Mugen Souls is an incredibly interesting video game, in every sense of the word. In fact, I’d be hard pressed to think of another game that’s like Mugen Souls, it’s literally that strange. As I neared the end of my time with the title and approached this review, I had a bit of a hard time trying to formulate what I thought of the game into words.
It’s not that I thought the game was terrible, as the majority of people that reviewed the game though. I actually, for the most part, liked my time with the game. It’s just that it was so different it was hard to review it like I normally do for other games.
I think it’s because this game is Japanese, through and through. Straight up, it’s probably one of the most Japanese JRPG’s I have ever played, complete with scantily clad, underage looking girls, humor that doesn’t really make a whole lot of sense sometimes (at least to us Westerners) and ridiculously long and detailed battle scenes.
I think that those reasons are why I liked this game as much as I did. The JRPG genre is an acquired taste. If you don’t go into a game like Mugen Souls knowing it’s going to be offensive (due to the above mentioned scantily clad, underage looking girls and strangely sexual sense of humor) and full of stuff considered odd to western gamers, like this delightful dance.
Then you will be in for a rude awakening. I guarantee if you don’t come into this game with an open mind, you will be offended. It’s just how it goes. However, if you’re willing to think outside the box and look at Mugen Souls knowing that it’s unlike anything western gamers have likely played, you’re in for a bit of a treat (even if only for the sake of playing something different).
Okay, let’s get into the actual details of the game.
As I mentioned above, Mugen Souls is a JRPG where you play as Chou-Chou, the undisputed god who is bent on conquering the seven different worlds and making everyone her peon (kind of like a servant that’s obsessed and infatuated with her). She has the power to change her form to better suit the personalities of those she wishes to make her peon based on what kind of female they find attractive (sadists, klutzes, graceful girls, etc.)
If the story sounds silly, you’re right. It is incredibly silly. One thing I appreciated about it though, was that it never took itself too seriously. Sure, the dialogue was sophomoric and full of sexual undertones, but it’s supposed to be that way. I also appreciated how often the dialogue made me genuinely laugh, from a gaming standpoint. For instance, early on in the game, when Chou-Chou is trying to conquer the first world, she comes across a hero who is like the stereotypical male RPG gamer. He makes a girl wear nothing but a bikini and when she expresses the fact she doesn’t feel comfortable wearing just a bikini, he mentions that only the hero of the party has control over what clothing and armor the people in his party wears.
As a gamer that frequently plays RPGs…that made me chuckle. I mean, who knows how many hours I have sat, customizing the armor of my party members in, for example, Dragon Age Origins. The dialogue in Mugen Souls is full of funny little observations like that that only RPG gamers will understand and appreciate.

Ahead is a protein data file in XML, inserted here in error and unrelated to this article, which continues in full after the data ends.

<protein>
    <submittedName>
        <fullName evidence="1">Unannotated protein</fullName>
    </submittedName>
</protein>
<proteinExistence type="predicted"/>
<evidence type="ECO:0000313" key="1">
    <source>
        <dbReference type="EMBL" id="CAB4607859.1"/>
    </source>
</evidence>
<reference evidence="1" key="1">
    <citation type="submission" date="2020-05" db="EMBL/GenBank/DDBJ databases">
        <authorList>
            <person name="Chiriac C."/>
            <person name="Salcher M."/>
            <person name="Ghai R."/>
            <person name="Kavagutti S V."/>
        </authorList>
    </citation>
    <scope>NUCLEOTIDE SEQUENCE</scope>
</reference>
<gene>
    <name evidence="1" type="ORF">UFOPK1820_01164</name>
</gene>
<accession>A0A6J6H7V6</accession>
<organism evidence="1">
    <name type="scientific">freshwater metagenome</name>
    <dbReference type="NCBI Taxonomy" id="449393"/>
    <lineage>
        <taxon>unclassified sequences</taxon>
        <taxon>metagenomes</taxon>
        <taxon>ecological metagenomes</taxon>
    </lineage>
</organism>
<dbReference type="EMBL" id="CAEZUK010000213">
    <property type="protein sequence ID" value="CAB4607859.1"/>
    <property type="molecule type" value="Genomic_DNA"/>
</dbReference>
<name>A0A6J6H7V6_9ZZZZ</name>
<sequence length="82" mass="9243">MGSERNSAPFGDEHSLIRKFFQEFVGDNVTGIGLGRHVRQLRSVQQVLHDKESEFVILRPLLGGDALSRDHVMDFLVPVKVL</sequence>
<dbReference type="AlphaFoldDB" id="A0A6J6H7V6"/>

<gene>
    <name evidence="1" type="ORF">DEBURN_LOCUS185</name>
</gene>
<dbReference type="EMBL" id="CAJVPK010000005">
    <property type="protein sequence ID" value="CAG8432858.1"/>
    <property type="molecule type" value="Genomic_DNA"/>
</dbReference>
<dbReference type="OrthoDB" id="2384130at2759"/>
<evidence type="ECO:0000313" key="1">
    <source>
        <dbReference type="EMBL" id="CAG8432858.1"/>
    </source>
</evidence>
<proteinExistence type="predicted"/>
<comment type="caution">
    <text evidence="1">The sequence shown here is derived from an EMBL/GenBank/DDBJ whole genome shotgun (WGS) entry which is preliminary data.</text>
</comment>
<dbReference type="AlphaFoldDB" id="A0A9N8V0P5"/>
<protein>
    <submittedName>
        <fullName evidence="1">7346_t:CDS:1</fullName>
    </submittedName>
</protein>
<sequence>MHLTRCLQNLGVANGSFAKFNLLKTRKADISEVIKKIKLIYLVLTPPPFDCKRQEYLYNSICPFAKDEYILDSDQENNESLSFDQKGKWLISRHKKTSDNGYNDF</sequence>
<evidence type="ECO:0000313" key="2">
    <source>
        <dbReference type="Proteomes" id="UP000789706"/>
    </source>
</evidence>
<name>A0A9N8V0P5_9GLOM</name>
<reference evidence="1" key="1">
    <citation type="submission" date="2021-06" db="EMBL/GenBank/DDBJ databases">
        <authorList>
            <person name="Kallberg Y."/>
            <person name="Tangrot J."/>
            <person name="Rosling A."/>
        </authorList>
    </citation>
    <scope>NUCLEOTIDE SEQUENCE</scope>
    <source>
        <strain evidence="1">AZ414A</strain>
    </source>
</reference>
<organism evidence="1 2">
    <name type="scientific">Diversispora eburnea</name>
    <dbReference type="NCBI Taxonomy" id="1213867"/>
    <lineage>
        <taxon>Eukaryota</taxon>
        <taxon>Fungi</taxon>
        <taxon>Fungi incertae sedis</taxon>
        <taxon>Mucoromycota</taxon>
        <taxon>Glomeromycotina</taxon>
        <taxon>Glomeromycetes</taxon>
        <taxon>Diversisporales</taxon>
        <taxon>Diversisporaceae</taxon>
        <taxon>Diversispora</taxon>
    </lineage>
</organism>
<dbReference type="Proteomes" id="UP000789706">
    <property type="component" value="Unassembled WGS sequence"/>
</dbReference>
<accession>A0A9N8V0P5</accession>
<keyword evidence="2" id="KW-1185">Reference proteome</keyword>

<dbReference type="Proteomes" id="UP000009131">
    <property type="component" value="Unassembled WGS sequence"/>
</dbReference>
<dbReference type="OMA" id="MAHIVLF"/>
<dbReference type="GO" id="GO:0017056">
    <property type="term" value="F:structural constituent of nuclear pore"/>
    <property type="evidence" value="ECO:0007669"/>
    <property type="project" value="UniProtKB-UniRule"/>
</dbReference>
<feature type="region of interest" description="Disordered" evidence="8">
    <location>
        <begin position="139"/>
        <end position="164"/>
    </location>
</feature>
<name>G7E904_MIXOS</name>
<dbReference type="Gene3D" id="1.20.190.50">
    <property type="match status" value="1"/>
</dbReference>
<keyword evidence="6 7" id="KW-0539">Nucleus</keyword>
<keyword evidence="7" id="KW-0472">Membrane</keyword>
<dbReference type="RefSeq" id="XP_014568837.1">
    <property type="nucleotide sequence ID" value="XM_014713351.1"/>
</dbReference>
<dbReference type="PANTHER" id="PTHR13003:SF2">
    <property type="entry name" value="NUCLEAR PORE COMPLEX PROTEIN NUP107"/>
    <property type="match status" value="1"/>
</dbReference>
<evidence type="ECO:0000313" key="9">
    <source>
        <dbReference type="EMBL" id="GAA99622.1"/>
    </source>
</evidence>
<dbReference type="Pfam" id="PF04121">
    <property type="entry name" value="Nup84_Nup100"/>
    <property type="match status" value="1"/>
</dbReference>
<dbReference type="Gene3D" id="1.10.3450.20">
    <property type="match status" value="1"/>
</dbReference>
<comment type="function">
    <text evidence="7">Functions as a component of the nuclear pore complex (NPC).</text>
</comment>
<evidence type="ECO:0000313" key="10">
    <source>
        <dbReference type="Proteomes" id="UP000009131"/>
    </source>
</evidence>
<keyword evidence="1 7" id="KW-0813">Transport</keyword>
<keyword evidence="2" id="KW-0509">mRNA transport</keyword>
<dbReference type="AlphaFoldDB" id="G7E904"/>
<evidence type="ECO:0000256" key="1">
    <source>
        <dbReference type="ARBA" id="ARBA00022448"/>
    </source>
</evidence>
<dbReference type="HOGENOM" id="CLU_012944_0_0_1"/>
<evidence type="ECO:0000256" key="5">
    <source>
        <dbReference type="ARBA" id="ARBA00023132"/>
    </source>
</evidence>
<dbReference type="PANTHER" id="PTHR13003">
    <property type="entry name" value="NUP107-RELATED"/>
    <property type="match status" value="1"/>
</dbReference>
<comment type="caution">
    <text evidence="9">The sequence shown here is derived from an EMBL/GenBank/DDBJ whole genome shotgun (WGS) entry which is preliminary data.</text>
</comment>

I don’t know, maybe I’m immature for laughing at stuff like that, but whatever. That’s the way JRPGs are and I play games for enjoyment. I knew what I was getting into when I sat down to review the game.
Another thing I appreciated about this game was the depth of the combat systems. There was a ton of different ways to battle that broke up the monotony that usually comes with turn-based battle systems. For instance, there is a feature called blast off, which allows you to bounce enemies off of each other and the environment to increase damage.
There’s also the ability to link attacks. So, say you want to attack a monster and you have two other members of your party near you, you can combine all three of your strengths together and unleash a super attack for additional damage. When combined with the blast off feature I mentioned above, battling can get pretty fun.
The one gripe that I had about the battling was the Moe Kill feature. This is basically the method with which you convert monsters to peons in battle. It involves choosing phrases that you think will please your foe based on their mood and personality type. You can help sway the peon turning in your favor by switching forms to a type that turns whatever monster you’re fighting on based on their personality type (for instance, switching to sadist for those that have the sadist personality).
I found this battle feature cumbersome and not well thought out. Sometimes, it seemed like no matter what personality traits my foe had, if I picked a matching phrase or even one that I thought went with it (for instance, picking to strike someone who is a sadist) it wouldn’t work. You have to find that fine balance between personality and mood and frankly, I felt as if the game handled it in an unnecessarily hard way.
Overall: I don’t know what exactly to say about this game, really. I mean, it’s clearly not for everyone. If you don’t walk into it knowing that some of the things inside may be considered offensive and that it should be taken for what it is: a weird a** JRPG, then you won’t have fun. However, if you’re an open minded gamer who’s not put off by strange, immature, often times sexual humor, then you may very well have a good time with Mugen Souls. Plus, if you’re able to look past the humor, you find that Mugen Souls is a surprisingly deep and long RPG with tons of customization options, a decent battle system and a fun, silly story. What more could you want?